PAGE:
COVID-19 infection: ACE2, pregnancy and preeclampsia
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Recent studies suggest that COVID-19 infection has a mild to moderate course in pregnant women. This could be related to their younger age. Data from the Italian Surveillance System show that in women of reproductive age (20–39 years) the lethality rate is low and lower than in men. Afterward, it increases steadily from 0.5% at 40–49 years to over 20% at 80-89 years, but the imbalance between women and men remains.

Pre-clinical models suggest that angiotensin-converting enzyme 2 (ACE2) upregulation confers protective effects in acute lung injury. ACE2, overexpressed in women, is the enzyme through which coronaviruses bind to their target cells. In women of reproductive age oestrogens could be protective by increasing the expression of ACE2. The overexpression of ACE2 could also be explained by the observation that in the inactivated X chromosome there are some active regions encoding for ACE2 thus protecting also postmenopausal women. COVID-19 enters target cells by ACE2 mediation: virus-ACE2 complex formation could lead to ACE2 inactivation. Extra copies of ACE2 in women would continue to carry on protection. Could there be other reasons besides age and being women to explain the mild to moderate course of the disease in pregnancy? Animal studies have demonstrated that in normal pregnancy there is an overproduction of ACE2, being the placenta and the uterus important sources of the enzyme. ACE2 exhibits high catalytic efficiency to generate Angiotensin 1-7 (Ang-1-7) that has a vasodilatory action and at the same time inactivates the vasoconstrictor Angiotensin II. Ang-1-7 plasma levels are significantly increased in third-trimester pregnant women compared to nonpregnant. This would contribute to the systemic vasodilation and decrease in blood pressure and to other physiological adaptations that occur in normal pregnancy.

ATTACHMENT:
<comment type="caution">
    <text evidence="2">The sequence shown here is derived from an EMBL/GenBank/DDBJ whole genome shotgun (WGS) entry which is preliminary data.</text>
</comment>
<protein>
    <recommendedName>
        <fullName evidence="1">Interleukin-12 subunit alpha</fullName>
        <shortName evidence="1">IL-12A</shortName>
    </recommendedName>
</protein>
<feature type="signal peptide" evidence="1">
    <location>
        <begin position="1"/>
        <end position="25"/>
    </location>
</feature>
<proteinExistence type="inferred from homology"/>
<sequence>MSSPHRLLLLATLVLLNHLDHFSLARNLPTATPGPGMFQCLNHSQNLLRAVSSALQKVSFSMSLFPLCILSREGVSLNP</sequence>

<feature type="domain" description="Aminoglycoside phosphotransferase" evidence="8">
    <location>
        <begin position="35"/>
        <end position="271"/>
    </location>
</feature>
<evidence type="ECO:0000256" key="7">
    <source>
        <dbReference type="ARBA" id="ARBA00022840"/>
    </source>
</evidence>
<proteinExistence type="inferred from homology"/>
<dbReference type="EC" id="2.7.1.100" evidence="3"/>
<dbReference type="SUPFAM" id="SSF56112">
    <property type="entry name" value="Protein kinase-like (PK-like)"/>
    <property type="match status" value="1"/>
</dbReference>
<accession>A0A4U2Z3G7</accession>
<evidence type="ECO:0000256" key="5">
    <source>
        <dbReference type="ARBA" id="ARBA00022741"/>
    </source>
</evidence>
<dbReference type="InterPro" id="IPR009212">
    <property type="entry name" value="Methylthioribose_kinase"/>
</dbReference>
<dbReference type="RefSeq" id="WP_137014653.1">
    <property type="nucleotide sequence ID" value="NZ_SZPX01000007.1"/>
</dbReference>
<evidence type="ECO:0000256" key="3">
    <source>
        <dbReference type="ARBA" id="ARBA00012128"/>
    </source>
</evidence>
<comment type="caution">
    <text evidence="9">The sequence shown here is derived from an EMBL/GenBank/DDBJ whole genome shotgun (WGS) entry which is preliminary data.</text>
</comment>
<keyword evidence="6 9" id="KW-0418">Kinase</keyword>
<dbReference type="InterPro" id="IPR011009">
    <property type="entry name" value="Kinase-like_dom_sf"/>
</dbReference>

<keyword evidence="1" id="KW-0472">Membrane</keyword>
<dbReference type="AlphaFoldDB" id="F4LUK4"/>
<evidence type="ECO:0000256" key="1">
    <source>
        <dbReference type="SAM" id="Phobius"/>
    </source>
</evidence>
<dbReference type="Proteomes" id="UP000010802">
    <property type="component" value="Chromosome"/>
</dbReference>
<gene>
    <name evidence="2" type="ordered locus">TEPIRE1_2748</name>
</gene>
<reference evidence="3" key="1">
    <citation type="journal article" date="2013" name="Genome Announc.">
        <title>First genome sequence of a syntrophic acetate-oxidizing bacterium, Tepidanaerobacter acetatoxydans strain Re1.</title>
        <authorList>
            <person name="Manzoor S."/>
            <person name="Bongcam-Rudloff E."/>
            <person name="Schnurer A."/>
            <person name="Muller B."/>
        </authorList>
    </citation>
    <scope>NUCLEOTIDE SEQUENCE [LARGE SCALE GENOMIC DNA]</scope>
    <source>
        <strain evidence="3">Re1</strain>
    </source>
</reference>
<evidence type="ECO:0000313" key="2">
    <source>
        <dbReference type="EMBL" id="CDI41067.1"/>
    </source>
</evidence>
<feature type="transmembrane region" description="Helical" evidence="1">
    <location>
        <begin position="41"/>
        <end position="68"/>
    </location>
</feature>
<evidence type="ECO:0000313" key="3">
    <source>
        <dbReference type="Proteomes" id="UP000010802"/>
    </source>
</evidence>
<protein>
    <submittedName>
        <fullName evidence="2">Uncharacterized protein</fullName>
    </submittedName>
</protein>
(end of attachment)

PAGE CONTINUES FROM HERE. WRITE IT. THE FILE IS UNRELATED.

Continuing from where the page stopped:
Interestingly, Ang-1-7 plasma levels are lower in pregnancies complicated by pre-eclampsia than in physiological pregnancies Pre-eclampsia is a pregnancy-related syndrome characterized by the appearance of hypertension and proteinuria after 20 weeks of gestational age. Its etiology is not completely understood, but there is agreement as far as its pathogenesis is concerned: an exaggerated inflammatory response leading to endothelial damage. Also, the most severe forms of COVID-19 are explained by an excessive inflammatory response, with high levels of proinflammatory cytokines that are also overexpressed in mesenchymal stromal cells of pre-eclamptic placentas, Investigation in this direction could help to develop new strategies for the prevention and treatment of both pre-eclampsia and COVID-19.

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